Michael Peterson
Director of Innovation and Research

Joseph Milner


Artificial intelligence (AI) has long held the fascination of human beings. The Greek poet, Homer, described intelligent machines created by the gods to perform various tasks in his epic poem, The Iliad (Cave et al, 2020). In the centuries since, numerous authors have toyed with the idea of mechanical beings capable of thought. Science fiction is teeming with examples of magnificent mechanical beings like the ones first described by Homer. Reality will never catch up to our imaginations, however, technology today has made great strides in bridging the gap.

 The first modern application of machine learning (ML) occurred in the late 1950s and is often attributed to Frank Rosenblatt, who, along with a team from Cornell University, built a machine capable of recognizing the letters of the alphabet (Fradkov, 2020). That first foray into machine learning was rather rudimentary by today’s standards as the technology has grown immensely in the years since. Today, artificial intelligence and machine learning are far more than conceptual ideas. They have real-world applications that have revolutionized industries including healthcare, retail services, customer service, and many others.

Artificial Intelligence and Machine Learning

AI as a research discipline has its roots in a 1956 Dartmouth College research project that held the belief that “intelligent human behavior […]could be formalized and reproduced in a machine” (Dick, 2019). The early forays into artificial intelligence attempted to both define and establish the “formal processes that [constitute] intelligent human behavior” and, design machines that can replicate it (Dick, 2019). Today, however, the goals of AI researchers are no longer tied to replicating human behavior and instead focus on creating machines that can solve complex problems “by any means” (Dick, 2019). The key point is that there is no longer an expectation or desire to have artificial intelligence behave in a distinctly human way. 

The decoupling of artificial intelligence from human intelligence has allowed researchers to develop distinct methods for training artificially intelligent machines. Machine learning, aptly named, is one such method. Machine learning is a field within computer science that seeks to develop methods in which computers can “automatically improve with experience” (Mitchell, 1997). An undertaking at which computer scientists have shown great progress. Through the use of specially designed algorithms, computer programs and artificially intelligent machines are trained to perform a task and then analyse their performance in order to inform and improve future attempts (Mitchell, 1997). Thus, machine learning enables computer scientists to teach artificially intelligent machines to improve themselves. As our understanding of computer science and machine learning grows, so will our abilities to train and improve AI and the machines powered through AI.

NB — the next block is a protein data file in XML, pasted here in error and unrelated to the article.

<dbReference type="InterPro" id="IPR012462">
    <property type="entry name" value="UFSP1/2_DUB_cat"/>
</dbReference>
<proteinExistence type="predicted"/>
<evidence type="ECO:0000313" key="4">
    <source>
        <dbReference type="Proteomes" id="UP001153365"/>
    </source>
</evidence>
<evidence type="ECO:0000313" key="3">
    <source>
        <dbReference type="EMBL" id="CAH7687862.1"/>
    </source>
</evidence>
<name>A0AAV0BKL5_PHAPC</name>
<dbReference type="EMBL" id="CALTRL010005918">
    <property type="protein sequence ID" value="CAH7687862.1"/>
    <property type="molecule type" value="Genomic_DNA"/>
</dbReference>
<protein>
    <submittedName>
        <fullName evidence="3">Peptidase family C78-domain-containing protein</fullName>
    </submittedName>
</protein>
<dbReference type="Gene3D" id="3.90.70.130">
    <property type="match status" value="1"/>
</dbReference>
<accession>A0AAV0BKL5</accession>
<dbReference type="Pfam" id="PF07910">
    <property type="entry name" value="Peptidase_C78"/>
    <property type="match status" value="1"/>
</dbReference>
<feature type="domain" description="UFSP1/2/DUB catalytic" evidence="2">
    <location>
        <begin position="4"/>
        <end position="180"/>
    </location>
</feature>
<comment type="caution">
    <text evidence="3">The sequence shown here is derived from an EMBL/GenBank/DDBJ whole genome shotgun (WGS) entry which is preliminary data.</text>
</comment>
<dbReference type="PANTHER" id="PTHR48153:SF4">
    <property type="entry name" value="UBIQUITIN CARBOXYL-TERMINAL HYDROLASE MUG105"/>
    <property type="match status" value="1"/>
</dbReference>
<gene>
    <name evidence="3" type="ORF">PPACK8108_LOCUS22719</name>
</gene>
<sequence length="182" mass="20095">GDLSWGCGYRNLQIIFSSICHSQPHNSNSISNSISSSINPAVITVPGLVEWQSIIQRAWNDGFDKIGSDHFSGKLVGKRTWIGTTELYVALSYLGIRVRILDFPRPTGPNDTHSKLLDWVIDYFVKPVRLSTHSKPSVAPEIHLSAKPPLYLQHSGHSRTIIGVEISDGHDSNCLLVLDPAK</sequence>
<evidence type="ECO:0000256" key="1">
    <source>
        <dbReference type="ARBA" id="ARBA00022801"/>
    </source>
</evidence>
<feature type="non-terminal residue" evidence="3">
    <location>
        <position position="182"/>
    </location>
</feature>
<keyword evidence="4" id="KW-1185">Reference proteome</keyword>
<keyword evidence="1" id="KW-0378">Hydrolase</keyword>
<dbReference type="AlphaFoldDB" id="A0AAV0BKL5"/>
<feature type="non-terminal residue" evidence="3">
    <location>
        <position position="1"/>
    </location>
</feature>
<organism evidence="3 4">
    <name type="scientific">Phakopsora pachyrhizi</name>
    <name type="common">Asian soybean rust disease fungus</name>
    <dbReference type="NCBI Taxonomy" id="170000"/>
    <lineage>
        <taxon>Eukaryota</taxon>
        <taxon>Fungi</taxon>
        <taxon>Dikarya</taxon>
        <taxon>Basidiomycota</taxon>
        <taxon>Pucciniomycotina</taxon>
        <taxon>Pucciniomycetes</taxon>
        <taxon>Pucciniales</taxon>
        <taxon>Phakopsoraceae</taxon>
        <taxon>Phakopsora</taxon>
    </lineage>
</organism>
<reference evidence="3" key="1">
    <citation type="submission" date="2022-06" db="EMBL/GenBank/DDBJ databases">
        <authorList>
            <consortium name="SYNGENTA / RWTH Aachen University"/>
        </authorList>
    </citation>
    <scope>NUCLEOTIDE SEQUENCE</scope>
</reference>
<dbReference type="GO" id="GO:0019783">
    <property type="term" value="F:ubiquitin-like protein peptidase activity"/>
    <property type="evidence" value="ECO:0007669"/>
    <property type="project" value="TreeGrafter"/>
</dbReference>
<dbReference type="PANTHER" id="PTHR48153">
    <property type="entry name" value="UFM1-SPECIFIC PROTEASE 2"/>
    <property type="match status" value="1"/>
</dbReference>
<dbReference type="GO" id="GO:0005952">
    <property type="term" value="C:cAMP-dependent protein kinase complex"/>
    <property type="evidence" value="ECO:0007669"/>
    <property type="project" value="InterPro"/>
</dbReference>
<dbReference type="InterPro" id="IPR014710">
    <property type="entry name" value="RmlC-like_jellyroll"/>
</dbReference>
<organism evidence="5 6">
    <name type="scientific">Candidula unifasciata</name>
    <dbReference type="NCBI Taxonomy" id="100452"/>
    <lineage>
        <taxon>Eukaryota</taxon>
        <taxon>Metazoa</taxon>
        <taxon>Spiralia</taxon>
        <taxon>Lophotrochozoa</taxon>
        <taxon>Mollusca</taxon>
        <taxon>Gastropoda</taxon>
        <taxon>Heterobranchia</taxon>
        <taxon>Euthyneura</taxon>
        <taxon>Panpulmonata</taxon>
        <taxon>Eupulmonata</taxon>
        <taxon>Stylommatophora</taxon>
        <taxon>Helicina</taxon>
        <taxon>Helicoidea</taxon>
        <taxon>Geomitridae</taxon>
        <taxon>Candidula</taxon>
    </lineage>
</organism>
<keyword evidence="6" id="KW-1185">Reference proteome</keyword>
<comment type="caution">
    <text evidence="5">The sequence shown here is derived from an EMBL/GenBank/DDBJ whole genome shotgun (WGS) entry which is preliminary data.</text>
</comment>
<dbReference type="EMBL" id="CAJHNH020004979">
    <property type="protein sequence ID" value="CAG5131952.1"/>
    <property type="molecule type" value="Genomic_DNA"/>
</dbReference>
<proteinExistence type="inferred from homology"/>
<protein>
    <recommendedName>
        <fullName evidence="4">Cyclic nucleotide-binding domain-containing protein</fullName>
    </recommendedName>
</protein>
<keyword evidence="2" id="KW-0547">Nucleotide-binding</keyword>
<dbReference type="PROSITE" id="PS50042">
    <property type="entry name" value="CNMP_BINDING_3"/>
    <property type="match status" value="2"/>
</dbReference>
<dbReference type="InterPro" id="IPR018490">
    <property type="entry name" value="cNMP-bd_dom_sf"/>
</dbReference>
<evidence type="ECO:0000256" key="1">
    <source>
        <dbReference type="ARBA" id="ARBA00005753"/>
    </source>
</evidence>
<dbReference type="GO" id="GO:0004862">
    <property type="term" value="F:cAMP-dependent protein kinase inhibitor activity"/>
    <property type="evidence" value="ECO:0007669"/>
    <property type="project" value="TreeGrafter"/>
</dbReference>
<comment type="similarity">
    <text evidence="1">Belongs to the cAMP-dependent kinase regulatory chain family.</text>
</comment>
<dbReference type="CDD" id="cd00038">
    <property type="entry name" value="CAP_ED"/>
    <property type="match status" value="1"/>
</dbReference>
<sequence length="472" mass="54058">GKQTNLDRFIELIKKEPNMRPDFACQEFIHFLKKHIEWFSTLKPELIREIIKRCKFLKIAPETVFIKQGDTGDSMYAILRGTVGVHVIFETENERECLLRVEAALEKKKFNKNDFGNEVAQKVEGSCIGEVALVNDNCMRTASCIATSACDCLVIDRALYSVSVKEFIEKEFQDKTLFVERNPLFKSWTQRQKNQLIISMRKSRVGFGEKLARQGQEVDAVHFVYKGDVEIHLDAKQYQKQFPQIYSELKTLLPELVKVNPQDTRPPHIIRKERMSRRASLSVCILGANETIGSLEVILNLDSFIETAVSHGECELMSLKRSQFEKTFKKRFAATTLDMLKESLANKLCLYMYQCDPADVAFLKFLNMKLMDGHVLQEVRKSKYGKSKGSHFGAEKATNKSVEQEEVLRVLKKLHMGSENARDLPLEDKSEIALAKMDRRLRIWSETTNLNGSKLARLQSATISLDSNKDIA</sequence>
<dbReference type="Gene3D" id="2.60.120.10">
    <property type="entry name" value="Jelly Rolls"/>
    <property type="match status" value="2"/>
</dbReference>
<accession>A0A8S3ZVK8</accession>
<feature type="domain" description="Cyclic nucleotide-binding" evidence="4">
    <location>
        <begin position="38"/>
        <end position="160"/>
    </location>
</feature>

MDACA ML-Ops is a full, end-to-end, machine learning life-cycle tool that facilitates the simple, portable, and scalable deployment of ML workflows on Kubernetes. MDACA ML-Ops can be run anywhere that Kubernetes are utilized. Furthermore, MDACA ML-Ops allows the management of your entire AI organization, at scale, while maintaining quality control. At its core, MDACA ML-Ops provides software solutions that allow end-to-end workflows to build, train, deploy, and/or develop a model and create, run, and explore a pipeline.

MDACA ML-Ops works by building on Kubernetes as a system for deploying, scaling, and managing complex workflows. The MDACA ML-Ops configuration allows you to pick and choose the ML tools needed for your workflow. This workflow can then be deployed to cloud, local, and on-premises platforms for both experimentation and production use.

The MDACA ML-Ops configuration includes tools for every stage of your ML workflow. The MDACA Data Collector allows you to set ML goals and gather and prepare data to develop and train your ML model. The Big Data Virtualization solution provides a logical data layer that integrates enterprise data across disparate systems and manages the unified data for centralized data access. Data is secured in a Cloud-Native Data Lake that stores data in an optimized, compressed, and cost-effective manner that is securely and easily available to each system. Finally, the ML-Ops Platform facilitates the development, training, refinement, re-training, and implementation of your ML model and allows full management and monitoring of your ML systems post-deployment.

Machine Learning and Artificial Intelligence are at the forefront of their future capabilities. As such, the present is the perfect time to ensure that your organization is prepared. The MDACA ML-Ops platform combines cutting-edge technology with cost savings that will allow your organization to flourish and grow. Through MDACA ML-Ops your organization can exploit the myriad advantages offered by machine learning, all while maintaining the security and integrity of your data. From data gathering and processing to managing your ML model, MDACA ML-Ops provides solutions for every step.


Cave, S., Dihal, K., & Dillon, S. (2020). AI narratives: A history of imaginative thinking about intelligent machines. Oxford University Press. 

Dick, S. (2019). Artificial Intelligence. Harvard Data Science Review, 1(1). https://doi.org/10.1162/99608f92.92fe150c

Mitchell, T. M. (1997). Machine Learning. McGraw-Hill. https://books.google.com/books?id=EoYBngEACAAJ